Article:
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require

[ri-kwahyuh r] /rɪˈkwaɪər/
verb (used with object), required, requiring.
1.
to have need of; need:
He requires medical care.
2.
to call on authoritatively; order or enjoin to do something:
to require an agent to account for money spent.
3.
to ask for authoritatively or imperatively; demand.
4.
to impose need or occasion for; make necessary or indispensable:
The work required infinite patience.
5.
to call for or exact as obligatory; ordain:
The law requires annual income-tax returns.
6.
to place under an obligation or necessity:
The situation requires me to take immediate action.
7.
Chiefly British. to desire; wish to have:
Will you require tea at four o'clock?
verb (used without object), required, requiring.
8.
to demand; impose obligation:
to do as the law requires.
Origin
1300-1350
1300-50; Middle English requiren < Latin requīrere, equivalent to re- re- + -quīrere, combining form of quaerere to seek, search for (cf. quest)
Related forms
requirable, adjective
requirer, noun
nonrequirable, adjective
prerequire, verb (used with object), prerequired, prerequiring.
quasi-required, adjective
unrequired, adjective
Synonyms
1. See lack. 3. See demand. 6. obligate, necessitate.
Antonyms
3. forgo.
Dictionary.com Unabridged
Based on the Random House Dictionary, © Random House, Inc. 2014.
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British Dictionary definitions for un required

require

/rɪˈkwaɪə/
verb (mainly transitive; may take a clause as object or an infinitive)
1.
to have need of; depend upon; want
2.
to impose as a necessity; make necessary: this work requires precision
3.
(also intransitive) to make formal request (for); insist upon or demand, esp as an obligation
4.
to call upon or oblige (a person) authoritatively; order or command: to require someone to account for his actions
Derived Forms
requirable, adjective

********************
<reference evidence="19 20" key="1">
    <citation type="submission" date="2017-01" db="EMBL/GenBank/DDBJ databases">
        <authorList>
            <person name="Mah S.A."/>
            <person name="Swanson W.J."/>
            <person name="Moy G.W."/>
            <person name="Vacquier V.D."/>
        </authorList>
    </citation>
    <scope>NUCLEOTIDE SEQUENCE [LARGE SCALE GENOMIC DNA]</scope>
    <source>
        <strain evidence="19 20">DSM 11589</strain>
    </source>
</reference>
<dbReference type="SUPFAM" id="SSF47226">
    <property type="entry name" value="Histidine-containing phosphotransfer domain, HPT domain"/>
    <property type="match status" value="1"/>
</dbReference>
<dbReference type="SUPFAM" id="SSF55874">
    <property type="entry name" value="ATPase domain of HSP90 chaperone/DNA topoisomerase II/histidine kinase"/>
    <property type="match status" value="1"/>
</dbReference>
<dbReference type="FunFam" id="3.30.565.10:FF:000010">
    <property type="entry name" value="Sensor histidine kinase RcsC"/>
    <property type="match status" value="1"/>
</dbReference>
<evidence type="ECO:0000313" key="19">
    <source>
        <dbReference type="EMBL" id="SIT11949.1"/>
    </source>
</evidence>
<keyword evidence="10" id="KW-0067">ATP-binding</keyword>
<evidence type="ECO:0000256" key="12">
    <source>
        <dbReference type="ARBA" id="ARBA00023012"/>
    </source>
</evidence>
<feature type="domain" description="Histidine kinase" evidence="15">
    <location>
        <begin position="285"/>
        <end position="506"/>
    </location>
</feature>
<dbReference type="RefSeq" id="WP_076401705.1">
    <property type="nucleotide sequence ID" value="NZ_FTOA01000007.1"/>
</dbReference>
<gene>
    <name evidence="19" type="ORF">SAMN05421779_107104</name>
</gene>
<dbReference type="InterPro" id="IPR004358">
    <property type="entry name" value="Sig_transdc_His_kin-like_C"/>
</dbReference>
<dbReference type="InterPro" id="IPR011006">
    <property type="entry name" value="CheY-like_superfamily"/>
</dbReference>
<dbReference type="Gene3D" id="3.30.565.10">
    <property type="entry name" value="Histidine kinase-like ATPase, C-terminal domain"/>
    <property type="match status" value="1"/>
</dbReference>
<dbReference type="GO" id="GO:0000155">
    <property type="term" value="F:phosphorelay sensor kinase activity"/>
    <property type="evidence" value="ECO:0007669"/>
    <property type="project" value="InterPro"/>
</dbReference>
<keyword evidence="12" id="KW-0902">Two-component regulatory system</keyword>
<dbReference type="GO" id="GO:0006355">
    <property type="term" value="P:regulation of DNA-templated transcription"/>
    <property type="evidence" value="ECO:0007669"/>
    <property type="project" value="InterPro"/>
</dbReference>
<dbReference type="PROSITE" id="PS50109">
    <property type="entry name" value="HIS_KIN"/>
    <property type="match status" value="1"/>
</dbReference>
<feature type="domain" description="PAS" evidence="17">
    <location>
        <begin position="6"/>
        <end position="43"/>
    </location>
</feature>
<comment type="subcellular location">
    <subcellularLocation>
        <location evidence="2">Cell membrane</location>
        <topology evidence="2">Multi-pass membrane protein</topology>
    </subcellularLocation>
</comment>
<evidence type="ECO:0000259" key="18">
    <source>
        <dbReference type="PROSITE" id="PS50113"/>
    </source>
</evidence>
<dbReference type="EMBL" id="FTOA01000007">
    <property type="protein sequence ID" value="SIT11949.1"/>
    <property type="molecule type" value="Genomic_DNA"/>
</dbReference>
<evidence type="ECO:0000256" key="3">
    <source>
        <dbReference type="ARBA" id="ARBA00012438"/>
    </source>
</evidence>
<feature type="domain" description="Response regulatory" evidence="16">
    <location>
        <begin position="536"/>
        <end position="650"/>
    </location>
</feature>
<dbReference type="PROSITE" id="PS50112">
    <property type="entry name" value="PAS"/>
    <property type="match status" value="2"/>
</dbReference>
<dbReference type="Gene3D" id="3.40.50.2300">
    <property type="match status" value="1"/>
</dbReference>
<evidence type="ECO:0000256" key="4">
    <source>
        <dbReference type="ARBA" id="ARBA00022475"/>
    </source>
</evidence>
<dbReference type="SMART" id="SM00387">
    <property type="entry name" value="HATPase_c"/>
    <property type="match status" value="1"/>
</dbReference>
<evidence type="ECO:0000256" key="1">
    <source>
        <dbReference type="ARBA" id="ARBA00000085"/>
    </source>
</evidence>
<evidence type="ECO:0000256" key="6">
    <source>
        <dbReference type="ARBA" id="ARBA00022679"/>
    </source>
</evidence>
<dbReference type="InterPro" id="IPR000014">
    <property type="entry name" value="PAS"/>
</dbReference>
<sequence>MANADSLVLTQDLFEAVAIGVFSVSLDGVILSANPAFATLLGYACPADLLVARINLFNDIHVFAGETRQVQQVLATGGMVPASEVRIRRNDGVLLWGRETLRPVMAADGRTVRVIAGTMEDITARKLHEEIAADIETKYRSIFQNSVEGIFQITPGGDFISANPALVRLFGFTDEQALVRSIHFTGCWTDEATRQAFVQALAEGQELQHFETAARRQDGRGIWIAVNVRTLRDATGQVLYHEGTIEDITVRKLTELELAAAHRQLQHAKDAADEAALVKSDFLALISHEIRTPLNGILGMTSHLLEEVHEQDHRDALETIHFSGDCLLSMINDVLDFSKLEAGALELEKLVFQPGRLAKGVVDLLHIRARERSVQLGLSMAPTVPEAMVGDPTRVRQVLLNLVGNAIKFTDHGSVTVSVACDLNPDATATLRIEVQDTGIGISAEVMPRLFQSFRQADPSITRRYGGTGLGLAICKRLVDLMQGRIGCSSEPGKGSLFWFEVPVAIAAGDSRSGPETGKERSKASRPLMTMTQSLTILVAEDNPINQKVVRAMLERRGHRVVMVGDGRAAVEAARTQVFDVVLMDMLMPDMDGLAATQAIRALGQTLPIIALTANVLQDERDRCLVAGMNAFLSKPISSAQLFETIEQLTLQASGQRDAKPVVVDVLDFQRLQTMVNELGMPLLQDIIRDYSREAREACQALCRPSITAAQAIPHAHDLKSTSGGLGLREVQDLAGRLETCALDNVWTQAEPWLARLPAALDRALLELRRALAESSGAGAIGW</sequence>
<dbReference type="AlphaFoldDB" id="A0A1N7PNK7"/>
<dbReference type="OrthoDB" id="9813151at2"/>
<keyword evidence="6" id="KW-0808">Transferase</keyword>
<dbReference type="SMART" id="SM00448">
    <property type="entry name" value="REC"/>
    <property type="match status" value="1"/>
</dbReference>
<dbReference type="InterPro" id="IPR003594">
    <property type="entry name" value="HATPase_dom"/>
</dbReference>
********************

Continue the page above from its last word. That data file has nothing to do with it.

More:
requirer, noun
Usage note
The use of require to as in I require to see the manager or you require to complete a special form is thought by many people to be incorrect: I need to see the manager; you are required to complete a special form
Word Origin
C14: from Old French requerre, from Vulgar Latin requaerere (unattested) to seek after, from Latin requīrere to seek to know, but also influenced by quaerere to seek
Collins English Dictionary - Complete & Unabridged 2012 Digital Edition
© William Collins Sons & Co. Ltd. 1979, 1986 © HarperCollins
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Word Origin and History for un required

require

v.

late 14c., "to ask a question, inquire," from Old French requerre "seek, procure; beg, ask, petition; demand," from Vulgar Latin *requaerere, from Latin requirere "seek to know, ask," from re-, here perhaps meaning "repeatedly" (see re-), + quaerere "ask, seek" (see query (v.)).

The original sense of this word has been taken over by request (v.). Sense of "demand (someone) to do (something)" is from 1751, via the notion of "to ask for imperatively, or as a right" (late 14c.). Related: Required; requiring.

Online Etymology Dictionary, © 2010 Douglas Harper
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